Interest rates

Can interest rates go down?

Macrodesiac’s Tim Vollans says all eyes are on the Fed’s next step – Photo: Macrodesiac

Global stock markets rebounded on Monday and Tuesday. Why? New quarter, new start and anticipation of a potential pivot in Federal Reserve policy.

S&P 500 Index Chart (US 500)

Fueling the pivot narrative is evidence that the global economy continues to slow. ISM manufacturing data missed expectations, posting 50.9 against expectations of 52.2 and a previous reading of 52.8.

Although this figure is still above the 50 mark that separates growth from slowdown, the chart below shows that new orders and employment are both in contraction territory at 47.1 and 48.7 respectively.

New ISM Orders and EmploymentNew ISM Orders and Employment

Timothy R Fiore, Chairman of the ISM Manufacturing Company Survey Committee, added context in his accompanying comments. He said:

“The U.S. manufacturing sector continues to expand, but at the slowest pace since the pandemic recovery began. After four straight months in which the panelists’ companies reported falling new order rates, the September index reading reflects companies adjusting to a potential drop in future demand.

Slowing demand is a theme we highlighted earlier in Are You Paying Attention? Global demand is collapsing.

However, the employment situation is holding up. Fiore noted: “Marantly absent from the panelists’ comments was any large-scale mention of layoffs. This indicates that companies are confident about near-term demand, so the main objectives are to manage mid-term workforces and supply chain inventories”

It’s all an interesting dynamic. Employment is a notoriously lagging data point. Companies generally don’t like to lay off staff until it’s absolutely unavoidable, but that’s precisely what the Federal Reserve is looking for to break the inflation loop.

Demand appears to be slowing rapidly and the financial system has clearly been under strain lately. We have seen interventions in the foreign exchange markets in Japan and China. The Bank of England also had to step in and rescue pension funds with a temporary QE (open market operation) to support the UK bond market.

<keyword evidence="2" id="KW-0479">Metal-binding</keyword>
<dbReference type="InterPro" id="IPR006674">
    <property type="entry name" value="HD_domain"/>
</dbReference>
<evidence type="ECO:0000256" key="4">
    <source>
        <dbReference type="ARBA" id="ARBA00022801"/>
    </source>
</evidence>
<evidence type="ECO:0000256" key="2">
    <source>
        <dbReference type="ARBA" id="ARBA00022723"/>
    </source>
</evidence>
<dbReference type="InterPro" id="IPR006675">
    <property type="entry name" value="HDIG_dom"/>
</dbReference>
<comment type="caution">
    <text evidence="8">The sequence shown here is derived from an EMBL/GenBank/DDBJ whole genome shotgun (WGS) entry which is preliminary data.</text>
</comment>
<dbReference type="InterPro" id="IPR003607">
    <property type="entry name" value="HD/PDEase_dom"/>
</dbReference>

What is your sentiment on the GBP/USD?

Vote to see the sentiment of traders!

Pound to dollar exchange rate (GBP/USD)

The UN and the IMF at loggerheads over inflation

To add to the confusion, the IMF is urging central banks to do more to ensure inflation doesn’t spiral out of control, while for some reason the UN steps in and asks the Fed and others to relax on the way to hiking.

UNCTAD Secretary-General Rebeca Grynspan said: “There is still time to step back from the brink of recession. We have the tools to calm inflation and support all vulnerable groups. But the current course of action hurts the most vulnerable, especially in developing countries, and risks tipping the world into a global recession.

Central banks are well aware of these risks. The Fed forecasts higher unemployment and weaker economic growth. A recession is the likely price of controlling inflation. The only question is how deep the recession will be. President Jerome Powell all but confirmed that was the case after the last meeting.

He said: “We have always understood that it would be very difficult to restore price stability while achieving a relatively modest increase in unemployment and a soft landing. We need to put inflation behind us. I wish there was a painless way to do this. There are not any.